It was our (me & Dad's) dream too - bit off much more than we intended to - without the budgets/finances in place - but if we hadn't bought it four years ago it would certainly have been out of reach now.  The thing is he is living the life he wants to lead - space, peace, room to have whatever you want without having to think 'where are we going to put it' etc! and having to work out how to build your own 'A' frame etc and all the maths involved in bookeeping/budgeting etc (done manually) means he doen't need any extra brain training, soduko etc!

He gets a bit lonely sometimes - his partner doesn't want to live in France fulltime - but that has driven him to learn to cook so that he can return all the meals he's been invited to in the past by his French friends so that's great.  Never dreamt he'd ever offer to cook me a three course dinner!

I guess if I had the same property/land in the UK I wouldn't have thought of buying abroad but that would be impossible here so I'm enjoying the French experience instead, and loving it along the way.

What a lot you have to look forward to ... enjoy ...

Bonne Annee

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We have just had our first xmas in normandy, and it was lovely, xmas lunch with friends at theirs, friends and neighbours at ours on boxing night , roaring fires . Our french neighbour who is about 112 yrs old , sitting eating mince pies and xmas cake in front of the fire and humming along to xmas songs was a sight to behold .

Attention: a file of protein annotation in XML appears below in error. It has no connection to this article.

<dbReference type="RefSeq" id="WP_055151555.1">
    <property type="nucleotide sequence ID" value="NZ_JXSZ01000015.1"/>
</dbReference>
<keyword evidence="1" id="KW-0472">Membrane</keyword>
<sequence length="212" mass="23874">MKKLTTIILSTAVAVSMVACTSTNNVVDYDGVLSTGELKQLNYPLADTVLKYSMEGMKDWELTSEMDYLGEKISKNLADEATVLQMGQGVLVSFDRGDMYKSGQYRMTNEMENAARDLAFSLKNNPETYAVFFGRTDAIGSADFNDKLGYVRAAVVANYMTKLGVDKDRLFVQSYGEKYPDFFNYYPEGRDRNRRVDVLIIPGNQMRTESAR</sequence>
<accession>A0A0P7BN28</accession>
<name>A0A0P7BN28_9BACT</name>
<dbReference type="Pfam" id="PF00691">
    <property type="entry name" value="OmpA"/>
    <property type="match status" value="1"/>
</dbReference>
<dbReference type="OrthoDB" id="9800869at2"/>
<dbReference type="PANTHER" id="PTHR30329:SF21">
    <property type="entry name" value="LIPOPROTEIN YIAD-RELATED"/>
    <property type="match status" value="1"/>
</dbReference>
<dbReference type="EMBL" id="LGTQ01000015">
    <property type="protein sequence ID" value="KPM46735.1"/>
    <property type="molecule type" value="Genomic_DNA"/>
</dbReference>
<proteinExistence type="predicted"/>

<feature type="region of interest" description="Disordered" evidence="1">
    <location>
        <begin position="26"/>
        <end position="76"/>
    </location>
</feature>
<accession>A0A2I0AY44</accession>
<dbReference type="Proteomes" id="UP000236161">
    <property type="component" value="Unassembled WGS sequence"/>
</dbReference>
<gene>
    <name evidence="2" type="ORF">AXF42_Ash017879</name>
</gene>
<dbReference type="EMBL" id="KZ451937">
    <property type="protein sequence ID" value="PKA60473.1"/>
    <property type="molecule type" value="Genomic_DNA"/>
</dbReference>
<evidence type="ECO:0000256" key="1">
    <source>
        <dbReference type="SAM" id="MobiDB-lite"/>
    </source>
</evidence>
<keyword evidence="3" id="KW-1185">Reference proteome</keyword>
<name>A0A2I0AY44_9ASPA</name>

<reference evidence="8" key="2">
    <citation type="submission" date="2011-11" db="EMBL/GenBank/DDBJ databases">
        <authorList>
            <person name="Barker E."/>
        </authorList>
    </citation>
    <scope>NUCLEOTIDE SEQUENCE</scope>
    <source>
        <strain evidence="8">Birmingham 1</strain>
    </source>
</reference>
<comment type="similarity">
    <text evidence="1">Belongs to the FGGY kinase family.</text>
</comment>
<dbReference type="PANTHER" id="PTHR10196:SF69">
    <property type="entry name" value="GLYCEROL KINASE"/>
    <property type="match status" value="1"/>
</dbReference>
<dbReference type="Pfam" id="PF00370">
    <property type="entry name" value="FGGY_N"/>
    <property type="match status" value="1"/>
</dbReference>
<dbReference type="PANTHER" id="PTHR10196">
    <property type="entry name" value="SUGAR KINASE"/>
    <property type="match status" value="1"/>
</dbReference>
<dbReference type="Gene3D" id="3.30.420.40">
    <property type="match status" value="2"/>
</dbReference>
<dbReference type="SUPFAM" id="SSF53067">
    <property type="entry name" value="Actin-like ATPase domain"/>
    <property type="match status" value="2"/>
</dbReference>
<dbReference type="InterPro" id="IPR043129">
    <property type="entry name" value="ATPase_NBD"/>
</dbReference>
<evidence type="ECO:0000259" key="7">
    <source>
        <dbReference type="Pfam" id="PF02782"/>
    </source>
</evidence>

Hope you enjoy your new life as much as we are  [:D]

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We did it the other way round, went to UK for Christmas for six days and boy were we desperate to get back on the 27th.  Enjoyed a wonderful New Year with dear friends in our village in France. 

Happy New Year to all.


xxx [:D]

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[quote user="Normandie"]

I guess if I had the same property/land in the UK I wouldn't have thought of buying abroad but that would be impossible here so I'm enjoying the French experience instead, and loving it along the way.


I think you summed it up Normandie, buying a place in France often allows people to live the rural life and have the space at a price that they can afford.  We are lucky enough to have an old stone cottage (with all the beams, flagged floors, land etc) here in the UK so the pull to move to France is not the same.  I also think there is a difference between rural France and rural UK.  Life in rural France can mean being a distance from large towns / centres of employment which means that living the rural dream is often incompatible with holding down a decent job.  In the UK, because of its relative smaller size and higher number of cities, it is possible to live a rural life and still be able to commute to a large town / city to work.  Here in the UK I can get to three major cities in under an hour and yet I am on the edge of a National Park with little windy lane, lovely rural views and more horses going past our house than cars.  In France, to get to a city of equivalent size, I would have to drive upwards of two and half hours. It also means the type of people living in the two rural communities can be very different.  Both of these were big factors in our decision to stay put in the UK and only use our French home for holidays etc.